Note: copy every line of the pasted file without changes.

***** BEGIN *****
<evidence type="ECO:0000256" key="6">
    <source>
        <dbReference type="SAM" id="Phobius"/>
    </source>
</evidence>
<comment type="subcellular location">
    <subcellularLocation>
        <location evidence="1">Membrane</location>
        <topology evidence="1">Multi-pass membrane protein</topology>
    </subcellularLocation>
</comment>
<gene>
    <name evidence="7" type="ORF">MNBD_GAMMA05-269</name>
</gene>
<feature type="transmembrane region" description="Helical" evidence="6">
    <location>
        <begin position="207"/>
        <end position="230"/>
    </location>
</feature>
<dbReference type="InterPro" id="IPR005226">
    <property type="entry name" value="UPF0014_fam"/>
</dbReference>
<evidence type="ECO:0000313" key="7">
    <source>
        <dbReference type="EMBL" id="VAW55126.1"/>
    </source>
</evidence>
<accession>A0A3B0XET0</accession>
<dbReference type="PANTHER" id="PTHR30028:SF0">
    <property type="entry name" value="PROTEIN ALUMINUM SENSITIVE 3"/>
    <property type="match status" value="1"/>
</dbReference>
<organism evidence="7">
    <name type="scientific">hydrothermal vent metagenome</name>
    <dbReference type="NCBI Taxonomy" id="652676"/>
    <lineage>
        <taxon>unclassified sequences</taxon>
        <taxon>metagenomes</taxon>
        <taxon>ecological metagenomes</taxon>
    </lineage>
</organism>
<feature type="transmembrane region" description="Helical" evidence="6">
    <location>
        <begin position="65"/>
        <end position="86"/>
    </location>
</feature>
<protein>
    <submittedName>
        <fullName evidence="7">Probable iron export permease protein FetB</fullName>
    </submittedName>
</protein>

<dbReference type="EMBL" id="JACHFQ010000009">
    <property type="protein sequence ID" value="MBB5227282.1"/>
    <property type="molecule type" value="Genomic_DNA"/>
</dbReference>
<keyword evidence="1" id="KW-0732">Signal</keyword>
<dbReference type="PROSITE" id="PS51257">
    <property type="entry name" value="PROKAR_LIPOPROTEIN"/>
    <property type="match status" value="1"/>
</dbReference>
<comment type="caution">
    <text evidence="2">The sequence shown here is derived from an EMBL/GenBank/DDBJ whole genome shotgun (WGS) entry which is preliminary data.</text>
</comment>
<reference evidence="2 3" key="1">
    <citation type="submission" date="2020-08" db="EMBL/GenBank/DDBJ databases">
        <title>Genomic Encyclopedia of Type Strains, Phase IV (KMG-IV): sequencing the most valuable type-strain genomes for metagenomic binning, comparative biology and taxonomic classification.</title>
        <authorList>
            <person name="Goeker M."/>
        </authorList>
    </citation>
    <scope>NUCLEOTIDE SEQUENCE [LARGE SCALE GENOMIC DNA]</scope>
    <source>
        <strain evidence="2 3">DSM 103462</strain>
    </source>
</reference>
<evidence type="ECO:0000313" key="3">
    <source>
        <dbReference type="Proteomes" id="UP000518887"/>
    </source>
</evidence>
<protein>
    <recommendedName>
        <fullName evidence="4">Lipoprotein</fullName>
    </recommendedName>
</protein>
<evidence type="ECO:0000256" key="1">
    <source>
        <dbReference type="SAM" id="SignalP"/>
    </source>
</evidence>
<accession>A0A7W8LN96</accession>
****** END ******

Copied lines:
<evidence type="ECO:0000256" key="6">
    <source>
        <dbReference type="SAM" id="Phobius"/>
    </source>
</evidence>
<comment type="subcellular location">
    <subcellularLocation>
        <location evidence="1">Membrane</location>
        <topology evidence="1">Multi-pass membrane protein</topology>
    </subcellularLocation>
</comment>
<gene>
    <name evidence="7" type="ORF">MNBD_GAMMA05-269</name>
</gene>
<feature type="transmembrane region" description="Helical" evidence="6">
    <location>
        <begin position="207"/>
        <end position="230"/>
    </location>
</feature>
<dbReference type="InterPro" id="IPR005226">
    <property type="entry name" value="UPF0014_fam"/>
</dbReference>
<evidence type="ECO:0000313" key="7">
    <source>
        <dbReference type="EMBL" id="VAW55126.1"/>
    </source>
</evidence>
<accession>A0A3B0XET0</accession>
<dbReference type="PANTHER" id="PTHR30028:SF0">
    <property type="entry name" value="PROTEIN ALUMINUM SENSITIVE 3"/>
    <property type="match status" value="1"/>
</dbReference>
<organism evidence="7">
    <name type="scientific">hydrothermal vent metagenome</name>
    <dbReference type="NCBI Taxonomy" id="652676"/>
    <lineage>
        <taxon>unclassified sequences</taxon>
        <taxon>metagenomes</taxon>
        <taxon>ecological metagenomes</taxon>
    </lineage>
</organism>
<feature type="transmembrane region" description="Helical" evidence="6">
    <location>
        <begin position="65"/>
        <end position="86"/>
    </location>
</feature>
<protein>
    <submittedName>
        <fullName evidence="7">Probable iron export permease protein FetB</fullName>
    </submittedName>
</protein>

<dbReference type="EMBL" id="JACHFQ010000009">
    <property type="protein sequence ID" value="MBB5227282.1"/>
    <property type="molecule type" value="Genomic_DNA"/>
</dbReference>
<keyword evidence="1" id="KW-0732">Signal</keyword>
<dbReference type="PROSITE" id="PS51257">
    <property type="entry name" value="PROKAR_LIPOPROTEIN"/>
    <property type="match status" value="1"/>
</dbReference>
<comment type="caution">
    <text evidence="2">The sequence shown here is derived from an EMBL/GenBank/DDBJ whole genome shotgun (WGS) entry which is preliminary data.</text>
</comment>
<reference evidence="2 3" key="1">
    <citation type="submission" date="2020-08" db="EMBL/GenBank/DDBJ databases">
        <title>Genomic Encyclopedia of Type Strains, Phase IV (KMG-IV): sequencing the most valuable type-strain genomes for metagenomic binning, comparative biology and taxonomic classification.</title>
        <authorList>
            <person name="Goeker M."/>
        </authorList>
    </citation>
    <scope>NUCLEOTIDE SEQUENCE [LARGE SCALE GENOMIC DNA]</scope>
    <source>
        <strain evidence="2 3">DSM 103462</strain>
    </source>
</reference>
<evidence type="ECO:0000313" key="3">
    <source>
        <dbReference type="Proteomes" id="UP000518887"/>
    </source>
</evidence>
<protein>
    <recommendedName>
        <fullName evidence="4">Lipoprotein</fullName>
    </recommendedName>
</protein>
<evidence type="ECO:0000256" key="1">
    <source>
        <dbReference type="SAM" id="SignalP"/>
    </source>
</evidence>
<accession>A0A7W8LN96</accession>